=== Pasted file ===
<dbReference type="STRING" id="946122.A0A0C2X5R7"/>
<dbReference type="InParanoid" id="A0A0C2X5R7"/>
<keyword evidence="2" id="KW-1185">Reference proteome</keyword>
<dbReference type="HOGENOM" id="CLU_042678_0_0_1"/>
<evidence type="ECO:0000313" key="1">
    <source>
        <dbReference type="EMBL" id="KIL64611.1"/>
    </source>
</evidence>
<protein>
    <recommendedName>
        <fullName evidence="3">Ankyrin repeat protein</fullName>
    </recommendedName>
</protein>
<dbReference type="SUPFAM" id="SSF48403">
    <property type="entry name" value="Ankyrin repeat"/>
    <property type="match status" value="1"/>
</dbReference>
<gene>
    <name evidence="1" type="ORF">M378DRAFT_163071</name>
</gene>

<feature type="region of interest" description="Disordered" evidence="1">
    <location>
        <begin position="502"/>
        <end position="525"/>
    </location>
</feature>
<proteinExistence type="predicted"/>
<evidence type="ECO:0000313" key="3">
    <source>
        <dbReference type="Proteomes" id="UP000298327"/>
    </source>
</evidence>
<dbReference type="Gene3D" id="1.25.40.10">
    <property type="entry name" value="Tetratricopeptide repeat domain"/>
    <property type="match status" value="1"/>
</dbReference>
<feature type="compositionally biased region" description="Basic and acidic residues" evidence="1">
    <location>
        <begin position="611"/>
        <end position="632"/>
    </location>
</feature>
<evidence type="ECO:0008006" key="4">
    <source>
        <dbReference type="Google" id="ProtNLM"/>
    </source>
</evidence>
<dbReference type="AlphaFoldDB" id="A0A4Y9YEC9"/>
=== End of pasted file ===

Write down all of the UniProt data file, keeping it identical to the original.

<dbReference type="STRING" id="946122.A0A0C2X5R7"/>
<dbReference type="InParanoid" id="A0A0C2X5R7"/>
<keyword evidence="2" id="KW-1185">Reference proteome</keyword>
<dbReference type="HOGENOM" id="CLU_042678_0_0_1"/>
<evidence type="ECO:0000313" key="1">
    <source>
        <dbReference type="EMBL" id="KIL64611.1"/>
    </source>
</evidence>
<protein>
    <recommendedName>
        <fullName evidence="3">Ankyrin repeat protein</fullName>
    </recommendedName>
</protein>
<dbReference type="SUPFAM" id="SSF48403">
    <property type="entry name" value="Ankyrin repeat"/>
    <property type="match status" value="1"/>
</dbReference>
<gene>
    <name evidence="1" type="ORF">M378DRAFT_163071</name>
</gene>

<feature type="region of interest" description="Disordered" evidence="1">
    <location>
        <begin position="502"/>
        <end position="525"/>
    </location>
</feature>
<proteinExistence type="predicted"/>
<evidence type="ECO:0000313" key="3">
    <source>
        <dbReference type="Proteomes" id="UP000298327"/>
    </source>
</evidence>
<dbReference type="Gene3D" id="1.25.40.10">
    <property type="entry name" value="Tetratricopeptide repeat domain"/>
    <property type="match status" value="1"/>
</dbReference>
<feature type="compositionally biased region" description="Basic and acidic residues" evidence="1">
    <location>
        <begin position="611"/>
        <end position="632"/>
    </location>
</feature>
<evidence type="ECO:0008006" key="4">
    <source>
        <dbReference type="Google" id="ProtNLM"/>
    </source>
</evidence>
<dbReference type="AlphaFoldDB" id="A0A4Y9YEC9"/>